Glaucoma is a common disease of the optic nerve damage.
Glaucoma is a common condition and affects millions of people around the world. For most people glaucoma is a slow condition which affects the peripheral vision first and the central vision in the later stages of the disease. This means glaucoma sufferers don’t tend to notice any problems with their vision until the late stages of the disease. However, as treatment can only slow down or prevent further damage the early the condition is diagnosed the better chance there is of saving the vision. This is one of the reasons it is important to have regular eye tests by an optometrist as part of the routine test is looking for signs of glaucoma.
If during your routine eye test your optometrist spots signs suggestive of glaucoma he or she will refer to a specialist for confirmation of the diagnosis and a treatment plan. At Exeter Eye our experienced glaucoma specialists will perform a full assessment and, if the condition is confirmed, discuss with you the treatment options available.
Glaucoma symptoms may be difficult to spot, so it is important to know when you are at risk and what to look out for.
Glaucoma is associated with a slow, often barely noticeable loss of your peripheral or ‘side’ vision. At first, glaucoma does not affect your central vision, so it can be very difficult to know if you have it.
Glaucoma can eventually result in tunnel vision and blindness. You should get a glaucoma check-up immediately if you notice any deterioration in your peripheral vision.
Causes of glaucoma
Glaucoma damage may be caused by raised eye pressure, a weakness in the optic nerve or a combination of both.
Intraocular pressure (IOP) is the tissue pressure within the eye that allows the eyeball to maintain its shape. It is determined by the balance between the production and drainage of clear fluid inside the eye.
Obstruction of the fluid can cause an increase in the IOP, which results in damage to the optic nerve.
The optic nerve is the site where all the sensitive nerve fibres around the retina come together to send the visual signal to the brain. It is damage to this optic nerve that causes irreversible visual loss affecting the field of vision.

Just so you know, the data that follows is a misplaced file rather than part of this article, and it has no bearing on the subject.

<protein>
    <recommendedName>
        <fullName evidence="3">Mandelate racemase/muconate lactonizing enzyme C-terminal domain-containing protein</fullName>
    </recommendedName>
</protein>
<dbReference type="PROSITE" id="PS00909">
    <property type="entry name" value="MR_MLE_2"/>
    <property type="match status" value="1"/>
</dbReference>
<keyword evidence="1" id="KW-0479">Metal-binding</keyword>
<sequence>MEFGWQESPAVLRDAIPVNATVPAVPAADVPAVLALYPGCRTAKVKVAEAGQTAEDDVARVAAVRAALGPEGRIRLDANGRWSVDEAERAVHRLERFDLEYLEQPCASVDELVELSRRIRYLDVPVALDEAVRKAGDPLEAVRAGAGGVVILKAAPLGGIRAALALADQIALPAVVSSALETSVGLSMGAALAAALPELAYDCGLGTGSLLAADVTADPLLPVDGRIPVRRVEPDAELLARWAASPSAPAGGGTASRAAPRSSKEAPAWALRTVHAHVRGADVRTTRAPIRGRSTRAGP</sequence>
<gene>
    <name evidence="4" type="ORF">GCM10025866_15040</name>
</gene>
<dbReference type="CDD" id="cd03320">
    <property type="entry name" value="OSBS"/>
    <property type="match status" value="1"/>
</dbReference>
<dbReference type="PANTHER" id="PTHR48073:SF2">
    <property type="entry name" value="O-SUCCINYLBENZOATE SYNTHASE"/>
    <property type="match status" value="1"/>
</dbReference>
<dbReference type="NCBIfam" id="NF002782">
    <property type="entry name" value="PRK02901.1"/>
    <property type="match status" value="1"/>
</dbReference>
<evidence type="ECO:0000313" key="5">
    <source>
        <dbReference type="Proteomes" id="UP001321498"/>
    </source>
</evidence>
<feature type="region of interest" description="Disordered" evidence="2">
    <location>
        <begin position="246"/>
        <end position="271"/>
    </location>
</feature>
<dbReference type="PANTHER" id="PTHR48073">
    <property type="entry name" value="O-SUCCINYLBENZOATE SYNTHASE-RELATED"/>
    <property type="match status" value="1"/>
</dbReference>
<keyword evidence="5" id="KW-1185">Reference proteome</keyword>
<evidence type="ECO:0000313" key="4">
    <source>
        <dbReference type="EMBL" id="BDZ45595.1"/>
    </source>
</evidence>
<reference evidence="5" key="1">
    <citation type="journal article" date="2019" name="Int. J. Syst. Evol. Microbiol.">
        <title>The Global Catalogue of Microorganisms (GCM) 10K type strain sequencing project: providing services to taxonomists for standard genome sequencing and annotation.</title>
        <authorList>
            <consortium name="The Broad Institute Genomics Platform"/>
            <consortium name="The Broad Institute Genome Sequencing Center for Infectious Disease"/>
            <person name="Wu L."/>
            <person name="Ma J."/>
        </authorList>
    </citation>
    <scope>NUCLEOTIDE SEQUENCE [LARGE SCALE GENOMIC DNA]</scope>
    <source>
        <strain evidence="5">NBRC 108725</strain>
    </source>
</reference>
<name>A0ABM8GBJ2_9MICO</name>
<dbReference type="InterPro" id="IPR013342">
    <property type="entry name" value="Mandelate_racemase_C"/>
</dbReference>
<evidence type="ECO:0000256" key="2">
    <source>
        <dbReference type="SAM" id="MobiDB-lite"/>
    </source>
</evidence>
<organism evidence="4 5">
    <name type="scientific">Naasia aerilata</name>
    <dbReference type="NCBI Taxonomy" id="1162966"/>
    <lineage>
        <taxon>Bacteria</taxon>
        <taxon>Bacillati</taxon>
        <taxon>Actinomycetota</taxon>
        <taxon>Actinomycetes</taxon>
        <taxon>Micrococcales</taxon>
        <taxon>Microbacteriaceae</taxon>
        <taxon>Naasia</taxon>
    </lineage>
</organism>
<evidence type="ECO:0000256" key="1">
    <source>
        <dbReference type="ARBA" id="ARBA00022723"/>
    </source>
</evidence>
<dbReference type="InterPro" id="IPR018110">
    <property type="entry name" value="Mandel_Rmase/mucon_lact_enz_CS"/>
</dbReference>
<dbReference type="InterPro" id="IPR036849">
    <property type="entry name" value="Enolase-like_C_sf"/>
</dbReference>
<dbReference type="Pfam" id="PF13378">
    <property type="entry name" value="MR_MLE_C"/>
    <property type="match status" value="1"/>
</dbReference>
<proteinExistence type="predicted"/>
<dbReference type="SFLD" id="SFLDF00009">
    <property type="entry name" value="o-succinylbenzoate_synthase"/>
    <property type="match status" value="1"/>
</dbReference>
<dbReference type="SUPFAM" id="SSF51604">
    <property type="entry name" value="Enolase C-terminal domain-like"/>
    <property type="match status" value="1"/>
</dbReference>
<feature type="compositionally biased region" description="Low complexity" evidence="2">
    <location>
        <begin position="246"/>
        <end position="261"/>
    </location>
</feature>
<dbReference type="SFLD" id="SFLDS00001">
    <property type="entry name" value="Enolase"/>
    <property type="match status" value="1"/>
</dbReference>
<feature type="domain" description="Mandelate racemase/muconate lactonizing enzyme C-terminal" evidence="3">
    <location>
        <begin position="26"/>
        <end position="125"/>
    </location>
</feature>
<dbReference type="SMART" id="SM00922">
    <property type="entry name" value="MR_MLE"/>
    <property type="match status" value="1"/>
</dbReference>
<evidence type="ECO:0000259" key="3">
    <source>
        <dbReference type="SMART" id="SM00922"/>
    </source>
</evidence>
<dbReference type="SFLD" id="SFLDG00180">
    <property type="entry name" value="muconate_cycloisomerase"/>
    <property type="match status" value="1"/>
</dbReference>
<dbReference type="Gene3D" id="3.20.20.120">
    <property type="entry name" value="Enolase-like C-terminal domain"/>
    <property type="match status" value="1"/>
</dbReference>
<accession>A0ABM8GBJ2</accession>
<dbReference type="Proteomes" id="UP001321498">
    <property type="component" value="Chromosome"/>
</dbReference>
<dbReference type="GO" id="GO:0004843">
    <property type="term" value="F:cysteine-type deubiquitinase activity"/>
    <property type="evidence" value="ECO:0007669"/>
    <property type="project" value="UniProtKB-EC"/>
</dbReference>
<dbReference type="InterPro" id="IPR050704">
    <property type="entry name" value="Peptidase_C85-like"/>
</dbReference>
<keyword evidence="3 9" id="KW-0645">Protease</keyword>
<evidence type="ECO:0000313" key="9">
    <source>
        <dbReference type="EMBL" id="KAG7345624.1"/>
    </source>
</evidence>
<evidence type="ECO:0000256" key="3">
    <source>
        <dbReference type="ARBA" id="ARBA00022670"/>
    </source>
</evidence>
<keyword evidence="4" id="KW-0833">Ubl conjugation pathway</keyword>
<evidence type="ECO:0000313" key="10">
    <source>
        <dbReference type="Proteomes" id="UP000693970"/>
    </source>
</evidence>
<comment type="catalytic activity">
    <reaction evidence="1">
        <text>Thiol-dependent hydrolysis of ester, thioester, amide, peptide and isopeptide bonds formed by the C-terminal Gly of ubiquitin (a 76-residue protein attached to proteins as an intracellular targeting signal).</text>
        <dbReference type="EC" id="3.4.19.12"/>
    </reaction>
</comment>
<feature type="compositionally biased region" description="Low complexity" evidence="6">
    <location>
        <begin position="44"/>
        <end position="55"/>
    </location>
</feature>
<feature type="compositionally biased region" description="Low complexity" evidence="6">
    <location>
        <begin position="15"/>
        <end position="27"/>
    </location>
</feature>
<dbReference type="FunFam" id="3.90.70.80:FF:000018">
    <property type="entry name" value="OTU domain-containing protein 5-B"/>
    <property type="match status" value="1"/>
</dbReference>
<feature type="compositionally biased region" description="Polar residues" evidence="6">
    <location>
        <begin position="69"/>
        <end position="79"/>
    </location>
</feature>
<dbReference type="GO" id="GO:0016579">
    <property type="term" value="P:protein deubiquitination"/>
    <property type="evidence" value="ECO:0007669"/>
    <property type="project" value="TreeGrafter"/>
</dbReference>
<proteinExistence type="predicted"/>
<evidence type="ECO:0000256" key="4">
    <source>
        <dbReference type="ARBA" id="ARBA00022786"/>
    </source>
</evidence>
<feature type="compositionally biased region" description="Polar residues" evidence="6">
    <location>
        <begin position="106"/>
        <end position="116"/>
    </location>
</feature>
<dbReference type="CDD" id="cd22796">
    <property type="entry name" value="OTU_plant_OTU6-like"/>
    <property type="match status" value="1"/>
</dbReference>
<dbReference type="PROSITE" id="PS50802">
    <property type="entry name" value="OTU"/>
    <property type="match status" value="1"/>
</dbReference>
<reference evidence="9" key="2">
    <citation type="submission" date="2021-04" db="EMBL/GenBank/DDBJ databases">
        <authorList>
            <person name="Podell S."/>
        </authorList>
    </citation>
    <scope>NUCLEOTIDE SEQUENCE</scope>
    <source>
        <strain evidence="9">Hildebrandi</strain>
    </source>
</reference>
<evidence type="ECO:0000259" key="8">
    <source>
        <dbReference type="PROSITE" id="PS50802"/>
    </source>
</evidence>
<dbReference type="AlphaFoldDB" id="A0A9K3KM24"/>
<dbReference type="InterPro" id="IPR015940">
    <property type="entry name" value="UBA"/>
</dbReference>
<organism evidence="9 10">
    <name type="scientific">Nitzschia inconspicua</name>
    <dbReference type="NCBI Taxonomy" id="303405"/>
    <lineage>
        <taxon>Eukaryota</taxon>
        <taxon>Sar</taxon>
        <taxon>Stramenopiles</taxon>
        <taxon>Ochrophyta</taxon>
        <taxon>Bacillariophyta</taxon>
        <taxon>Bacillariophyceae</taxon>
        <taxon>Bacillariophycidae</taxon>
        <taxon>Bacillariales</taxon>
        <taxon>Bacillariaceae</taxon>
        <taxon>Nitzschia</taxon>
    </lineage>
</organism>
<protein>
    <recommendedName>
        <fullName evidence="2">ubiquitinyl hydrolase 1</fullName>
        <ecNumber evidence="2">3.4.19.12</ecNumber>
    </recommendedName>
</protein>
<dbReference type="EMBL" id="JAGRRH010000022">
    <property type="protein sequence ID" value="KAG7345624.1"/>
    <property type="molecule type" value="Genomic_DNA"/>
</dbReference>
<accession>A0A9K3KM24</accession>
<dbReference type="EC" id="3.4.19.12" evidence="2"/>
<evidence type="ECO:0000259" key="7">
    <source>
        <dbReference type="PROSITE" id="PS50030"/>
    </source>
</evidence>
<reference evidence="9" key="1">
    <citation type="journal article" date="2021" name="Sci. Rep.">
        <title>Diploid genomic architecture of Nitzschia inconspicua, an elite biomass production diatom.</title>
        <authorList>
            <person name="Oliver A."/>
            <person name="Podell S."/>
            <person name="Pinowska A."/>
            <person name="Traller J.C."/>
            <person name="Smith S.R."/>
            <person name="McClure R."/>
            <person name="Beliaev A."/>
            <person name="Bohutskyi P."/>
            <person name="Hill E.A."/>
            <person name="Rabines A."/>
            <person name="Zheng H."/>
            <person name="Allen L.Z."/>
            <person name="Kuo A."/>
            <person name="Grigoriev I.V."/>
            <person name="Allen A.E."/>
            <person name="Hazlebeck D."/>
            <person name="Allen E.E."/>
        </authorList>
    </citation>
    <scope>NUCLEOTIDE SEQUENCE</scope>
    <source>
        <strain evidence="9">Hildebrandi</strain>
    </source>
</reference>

You may be at risk of developing glaucoma and not even know it. Glaucoma is a group of eye diseases that damage the optic nerve and can lead to vision loss. The two key risk factors for glaucoma are elevated eye pressure and changes to the optic nerve. Other risk factors may include: family history, ethnicity, narrow angles, thin corneas, and retinal nerve fiber loss. Early detection and regular eye exams are the best ways to minimize and prevent vision loss caused by glaucoma. Don’t wait until it is too late, set up an appointment with your eye care professional today.
There are a number of different types of glaucoma which can affect the eye; these are typically classified as follows:-
- Primary Open Angle Glaucoma (POAG)
- Normal Tension Glaucoma (NTG)
- Ocular Hypertension (OHT)
- Acute Angle Closure Glaucoma (AACG)
- Secondary Glaucoma
- Congenital Glaucoma
Primary Open Angle Glaucoma (POAG)
POAG is the most common type of glaucoma. It is chronic, progressive and painless. It occurs when the drainage system that controls the flow of fluid inside the eye is defective. With POAG, the intraocular pressure inside the eye slowly rises, causing damage to the optic nerve.
Normal Tension Glaucoma (NTG)
Normal Tension Glaucoma (NTG) is defined as optic nerve damage occurring in individuals where the eye pressure is within a normal range.
Ocular Hypertension (OHT)
Ocular Hypertension (OHT) is where an individual has consistently high pressure with no sign of damage to the optic nerve. Whether treatment is required for this condition depends on a number of factors and is best assessed by a glaucoma specialist.
Acute Angle Closure Glaucoma (AACG)
AACG is a sight-threatening emergency which occurs due to sudden large rise in pressure in the eye.
This can be any kind of glaucoma, but its cause is secondary in nature; for example as a result of certain drugs such as steroids, other eye conditions such as diabetes, or trauma to the eye.
This is a rare condition caused by developmental malformation of the eyeball.
Although anybody can get Primary Open Angle Glaucoma, certain individuals carry a higher risk. These include people who:
- Are over the age of 40
- Have a family history of glaucoma – you are four times more at risk of developing the condition if a close blood relative (parent or sibling) has the condition
- Suffer from myopia or hyperopia (short/long-sightedness)
- Have blood pressure problems
- Are of African, Latino, and Asian descent
- Have diabetes
- Are regular, long-term steroid/cortisone users
Those more at risk of developing Acute Angle Closure Glaucoma include:
- Anyone with long-sightedness or hypermetropia
- Women (four times more likely)
- Anyone over the age of 50
Glaucoma treatments can be highly effective if used early on in the development of the disease. If caught early enough, there are several glaucoma treatments that can slow or even stop the disease altogether.
Initial treatments are generally in the form of eye drops which lower the intraocular pressure, although some patients opt for selective laser trabeculoplasty as a first line treatment. If you are diagnosed with glaucoma which treatment is right for you is best discussed with a glaucoma specialist.
For more advanced cases, laser treatments and a number of surgical options are available. Again what individual treatment is best for you should be discussed with a glaucoma specialist. At Exeter Eye our glaucoma specialists are experienced in a wide range of glaucoma lasers and surgeries and can guide you through the pros and cons of the options available.